What is the prognosis for pyometra following surgical versus medical management?

The prognosis for survival in appropriately selected cases is good, while the prognosis for fertility varies (14–92%).7,10,13,16 Fertility in younger dogs is generally better than that of older dogs.7 Pyometra recurs in approximately 20% of cases, and this must be stressed to the owner before beginning medical treatment.17 Pregnancy is generally considered protective; therefore, the female dog should either be bred on her next oestrus cycle (with cranial vaginal culture and sensitivity being performed at proestrus) or undergo ovariohysterectomy beforehand.18

Key Points

  • Canine pyometra is a life-threatening disease characterised by suppurative inflammation and accumulation of exudates within the uterus.1
  • Medical approaches have shown success and may be considered for patients that possess high genetic value or those that are high-risk anaesthetic candidates.
  • Medical protocols aim to stabilise the patient, eliminate the effects of progesterone on the reproductive tract, induce uterine contractions and manage bacterial infection. 
  • Eliminating the effects of progesterone is achieved by using progesterone receptor antagonists (aglepristone), dopamine agonists and/or prostaglandins. 
  • The prognosis for survival in appropriately selected cases is good, while the prognosis for fertility varies (14–92%).7,10,13,16
  • Pregnancy is generally considered protective; therefore, the female dog should either be bred on her next oestrus cycle or undergo ovariohysterectomy beforehand.18


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  4. Jitpean S, Hagman R, Ström Holst B, et al. Breed variations in the incidence of pyometra and mammary tumours in Swedish dogs. Reprod Domest Anim 2012;47 Suppl 6:347–350.
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  10. Hagman R. Pyometra in small animals 2.0. Vet Clin North Am Small Anim Pract 2022;52:631–657.
  11. Børresen B. Pyometra in the dog. II – A pathophysiological investigation. II. Anamnestic, clinical and reproductive aspects. Nord Vet Med 1979;31:251–257.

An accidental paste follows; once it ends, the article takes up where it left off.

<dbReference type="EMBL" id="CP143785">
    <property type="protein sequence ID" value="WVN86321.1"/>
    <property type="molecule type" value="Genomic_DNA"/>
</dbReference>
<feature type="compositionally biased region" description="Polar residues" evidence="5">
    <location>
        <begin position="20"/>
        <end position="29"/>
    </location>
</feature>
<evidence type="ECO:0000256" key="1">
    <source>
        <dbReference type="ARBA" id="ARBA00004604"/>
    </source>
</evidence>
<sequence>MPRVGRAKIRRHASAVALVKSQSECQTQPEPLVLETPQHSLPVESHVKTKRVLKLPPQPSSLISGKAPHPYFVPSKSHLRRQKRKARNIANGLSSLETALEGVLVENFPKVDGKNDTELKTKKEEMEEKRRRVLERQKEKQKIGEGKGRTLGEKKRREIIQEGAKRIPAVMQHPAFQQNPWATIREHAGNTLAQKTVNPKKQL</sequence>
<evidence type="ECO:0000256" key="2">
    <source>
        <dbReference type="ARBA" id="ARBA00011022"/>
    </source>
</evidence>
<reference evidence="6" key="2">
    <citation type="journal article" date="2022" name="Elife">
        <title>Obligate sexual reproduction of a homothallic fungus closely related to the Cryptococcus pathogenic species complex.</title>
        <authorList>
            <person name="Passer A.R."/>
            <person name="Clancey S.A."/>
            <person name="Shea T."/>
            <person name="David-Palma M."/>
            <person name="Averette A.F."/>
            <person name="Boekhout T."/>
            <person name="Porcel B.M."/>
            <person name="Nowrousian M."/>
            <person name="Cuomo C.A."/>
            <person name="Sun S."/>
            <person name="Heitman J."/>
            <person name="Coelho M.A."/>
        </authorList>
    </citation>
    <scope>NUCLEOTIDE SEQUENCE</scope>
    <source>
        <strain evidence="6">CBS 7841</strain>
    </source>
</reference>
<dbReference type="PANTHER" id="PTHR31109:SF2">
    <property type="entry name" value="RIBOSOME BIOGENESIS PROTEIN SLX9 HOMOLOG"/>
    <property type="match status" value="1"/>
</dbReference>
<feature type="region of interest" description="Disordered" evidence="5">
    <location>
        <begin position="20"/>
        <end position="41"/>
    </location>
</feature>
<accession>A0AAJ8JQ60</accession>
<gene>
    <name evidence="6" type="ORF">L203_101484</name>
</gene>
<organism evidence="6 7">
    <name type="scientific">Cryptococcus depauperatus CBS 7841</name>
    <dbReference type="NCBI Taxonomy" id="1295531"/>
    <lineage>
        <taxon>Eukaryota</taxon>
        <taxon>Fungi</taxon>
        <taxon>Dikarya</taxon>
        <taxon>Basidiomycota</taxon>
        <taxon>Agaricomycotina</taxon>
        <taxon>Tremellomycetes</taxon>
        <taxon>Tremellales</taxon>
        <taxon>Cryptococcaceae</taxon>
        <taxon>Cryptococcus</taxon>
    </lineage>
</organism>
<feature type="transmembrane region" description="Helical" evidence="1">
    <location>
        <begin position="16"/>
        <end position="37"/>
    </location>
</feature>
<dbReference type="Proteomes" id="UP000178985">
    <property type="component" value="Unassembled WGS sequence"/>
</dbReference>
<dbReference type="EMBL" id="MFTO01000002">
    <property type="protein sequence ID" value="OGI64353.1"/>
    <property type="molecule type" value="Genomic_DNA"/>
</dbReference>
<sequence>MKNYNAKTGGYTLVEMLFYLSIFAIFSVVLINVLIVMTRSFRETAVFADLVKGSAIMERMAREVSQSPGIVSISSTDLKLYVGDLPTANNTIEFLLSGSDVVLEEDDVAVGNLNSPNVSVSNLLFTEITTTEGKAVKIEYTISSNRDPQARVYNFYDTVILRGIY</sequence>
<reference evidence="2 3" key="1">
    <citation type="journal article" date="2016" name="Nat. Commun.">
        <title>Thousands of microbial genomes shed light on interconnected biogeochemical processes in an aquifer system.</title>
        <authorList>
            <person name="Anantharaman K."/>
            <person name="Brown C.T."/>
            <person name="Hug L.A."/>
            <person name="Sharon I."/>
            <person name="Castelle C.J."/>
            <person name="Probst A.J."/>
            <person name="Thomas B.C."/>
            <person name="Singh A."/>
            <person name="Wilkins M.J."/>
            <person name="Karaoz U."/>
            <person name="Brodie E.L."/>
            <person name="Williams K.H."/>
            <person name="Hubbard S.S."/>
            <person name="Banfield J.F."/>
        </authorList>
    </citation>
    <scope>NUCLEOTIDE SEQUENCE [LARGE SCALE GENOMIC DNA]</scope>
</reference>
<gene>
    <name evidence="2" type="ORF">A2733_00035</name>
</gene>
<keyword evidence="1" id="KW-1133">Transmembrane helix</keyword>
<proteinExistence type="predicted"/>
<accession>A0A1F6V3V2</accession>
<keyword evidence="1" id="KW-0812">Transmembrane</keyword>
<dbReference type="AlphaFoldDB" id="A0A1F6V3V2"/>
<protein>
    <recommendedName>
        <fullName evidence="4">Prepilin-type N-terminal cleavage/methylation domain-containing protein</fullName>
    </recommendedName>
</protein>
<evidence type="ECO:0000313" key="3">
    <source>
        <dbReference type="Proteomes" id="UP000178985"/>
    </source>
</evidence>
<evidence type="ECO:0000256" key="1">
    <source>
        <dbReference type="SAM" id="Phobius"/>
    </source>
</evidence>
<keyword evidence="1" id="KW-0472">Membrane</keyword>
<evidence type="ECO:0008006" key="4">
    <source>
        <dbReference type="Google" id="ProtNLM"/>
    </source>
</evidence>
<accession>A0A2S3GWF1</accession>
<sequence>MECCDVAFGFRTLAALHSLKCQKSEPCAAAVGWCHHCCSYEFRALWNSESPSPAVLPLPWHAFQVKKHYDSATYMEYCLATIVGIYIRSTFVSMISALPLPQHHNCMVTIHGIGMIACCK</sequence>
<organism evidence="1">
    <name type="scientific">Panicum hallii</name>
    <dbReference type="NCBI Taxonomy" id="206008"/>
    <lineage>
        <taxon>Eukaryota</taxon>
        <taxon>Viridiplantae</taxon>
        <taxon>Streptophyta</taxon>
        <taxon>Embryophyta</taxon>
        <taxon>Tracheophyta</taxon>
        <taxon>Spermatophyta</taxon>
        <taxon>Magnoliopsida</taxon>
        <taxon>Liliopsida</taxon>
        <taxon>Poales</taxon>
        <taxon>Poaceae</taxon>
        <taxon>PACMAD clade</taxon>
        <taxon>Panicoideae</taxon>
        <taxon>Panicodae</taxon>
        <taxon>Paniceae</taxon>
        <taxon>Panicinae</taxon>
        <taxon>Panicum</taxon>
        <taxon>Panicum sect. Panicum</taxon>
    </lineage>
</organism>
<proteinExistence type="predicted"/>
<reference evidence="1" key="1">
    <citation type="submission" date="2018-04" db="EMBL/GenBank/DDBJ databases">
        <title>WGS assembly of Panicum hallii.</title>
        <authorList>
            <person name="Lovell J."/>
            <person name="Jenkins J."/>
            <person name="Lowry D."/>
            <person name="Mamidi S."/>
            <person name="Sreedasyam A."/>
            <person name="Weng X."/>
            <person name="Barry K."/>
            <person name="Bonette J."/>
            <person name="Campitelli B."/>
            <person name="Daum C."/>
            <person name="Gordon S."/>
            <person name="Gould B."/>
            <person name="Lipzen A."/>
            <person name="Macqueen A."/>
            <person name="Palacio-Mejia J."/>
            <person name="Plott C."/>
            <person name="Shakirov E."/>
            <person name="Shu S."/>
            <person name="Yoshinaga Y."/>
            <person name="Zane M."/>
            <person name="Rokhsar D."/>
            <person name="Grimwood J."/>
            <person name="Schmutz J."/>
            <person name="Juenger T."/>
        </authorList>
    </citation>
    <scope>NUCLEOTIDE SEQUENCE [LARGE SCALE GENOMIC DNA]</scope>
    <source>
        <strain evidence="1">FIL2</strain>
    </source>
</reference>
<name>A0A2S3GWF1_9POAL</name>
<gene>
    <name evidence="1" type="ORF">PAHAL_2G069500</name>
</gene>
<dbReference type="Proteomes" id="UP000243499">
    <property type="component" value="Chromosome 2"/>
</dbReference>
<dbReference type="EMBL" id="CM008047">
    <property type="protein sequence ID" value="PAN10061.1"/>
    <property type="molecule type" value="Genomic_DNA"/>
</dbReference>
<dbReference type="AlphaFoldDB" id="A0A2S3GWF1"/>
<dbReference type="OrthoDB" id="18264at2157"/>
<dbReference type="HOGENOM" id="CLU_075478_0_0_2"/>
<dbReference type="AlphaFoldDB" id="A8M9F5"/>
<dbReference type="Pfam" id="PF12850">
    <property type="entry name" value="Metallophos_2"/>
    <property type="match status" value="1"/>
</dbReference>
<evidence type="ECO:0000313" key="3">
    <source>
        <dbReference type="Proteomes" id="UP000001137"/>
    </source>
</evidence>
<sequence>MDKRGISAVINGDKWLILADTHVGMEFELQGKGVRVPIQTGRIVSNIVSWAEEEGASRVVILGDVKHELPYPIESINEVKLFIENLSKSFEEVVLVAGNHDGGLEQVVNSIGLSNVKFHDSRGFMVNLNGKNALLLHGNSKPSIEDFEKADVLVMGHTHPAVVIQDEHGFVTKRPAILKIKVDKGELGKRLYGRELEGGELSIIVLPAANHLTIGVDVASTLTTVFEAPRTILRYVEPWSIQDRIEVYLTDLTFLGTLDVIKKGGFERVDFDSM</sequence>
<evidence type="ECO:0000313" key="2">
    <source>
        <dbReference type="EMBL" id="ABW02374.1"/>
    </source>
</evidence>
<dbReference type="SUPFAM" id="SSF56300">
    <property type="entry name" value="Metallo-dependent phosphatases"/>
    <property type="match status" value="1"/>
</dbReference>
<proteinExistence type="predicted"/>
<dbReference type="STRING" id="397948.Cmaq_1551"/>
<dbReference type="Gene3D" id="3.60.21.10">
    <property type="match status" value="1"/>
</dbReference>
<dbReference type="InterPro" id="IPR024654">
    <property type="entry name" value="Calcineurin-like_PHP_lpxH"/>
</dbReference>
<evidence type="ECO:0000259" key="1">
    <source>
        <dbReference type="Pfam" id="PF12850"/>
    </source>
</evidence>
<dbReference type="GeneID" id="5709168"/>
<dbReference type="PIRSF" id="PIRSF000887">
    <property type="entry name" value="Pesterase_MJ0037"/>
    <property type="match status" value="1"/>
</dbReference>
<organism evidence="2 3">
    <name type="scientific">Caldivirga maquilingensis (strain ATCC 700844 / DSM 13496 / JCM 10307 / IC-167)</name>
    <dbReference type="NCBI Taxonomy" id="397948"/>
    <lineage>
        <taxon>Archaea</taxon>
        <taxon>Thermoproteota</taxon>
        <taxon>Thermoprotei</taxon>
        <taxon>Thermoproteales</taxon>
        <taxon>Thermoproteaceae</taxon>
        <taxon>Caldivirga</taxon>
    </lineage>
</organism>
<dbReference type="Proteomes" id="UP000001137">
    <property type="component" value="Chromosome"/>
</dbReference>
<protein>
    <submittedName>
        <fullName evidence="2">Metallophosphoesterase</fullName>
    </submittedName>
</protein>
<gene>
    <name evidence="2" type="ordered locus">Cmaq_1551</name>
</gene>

12. Verstegen J, Dhaliwal G, Verstegen-Onclin K. Mucometra, cystic endometrial hyperplasia and pyometra in the bitch: advances in treatment and assessment of future reproductive success. Theriogenology 2008;70:364–374.
  13. Fieni F. Clinical evaluation of the use of aglepristone, with or without cloprostenol, to treat cystic endometrial hyperplasia-pyometra complex in bitches. Theriogenology 2006;66:1550–1556.
  14. England GC, Freeman SL, Russo M. Treatment of spontaneous pyometra in 22 bitches with a combination of cabergoline and cloprostenol. Vet Rec 2007;160:293–296.
  15. Corrada Y, Arias D, Rodríguez R, et al. Combination dopamine agonist and prostaglandin agonist treatment of cystic endometrial hyperplasia – pyometra complex in the bitch. Theriogenology 2006;66:1557–1559.
  16. Melandri M, Veronesi MC, Pisu MC, et al. Fertility outcome after medically treated pyometra in dogs. Journal of veterinary science 2019;20.
  17. Gobello C, Castex G, Klima L, et al. A study of two protocols combining aglepristone and cloprostenol to treat open cervix pyometra in the bitch. Theriogenology 2003;60:901–908.
  18. Hagman R, Lagerstedt A-S, Hedhammar Å, et al. A breed-matched case-control study of potential risk-factors for canine pyometra. Theriogenology 2011;75:1251–1257.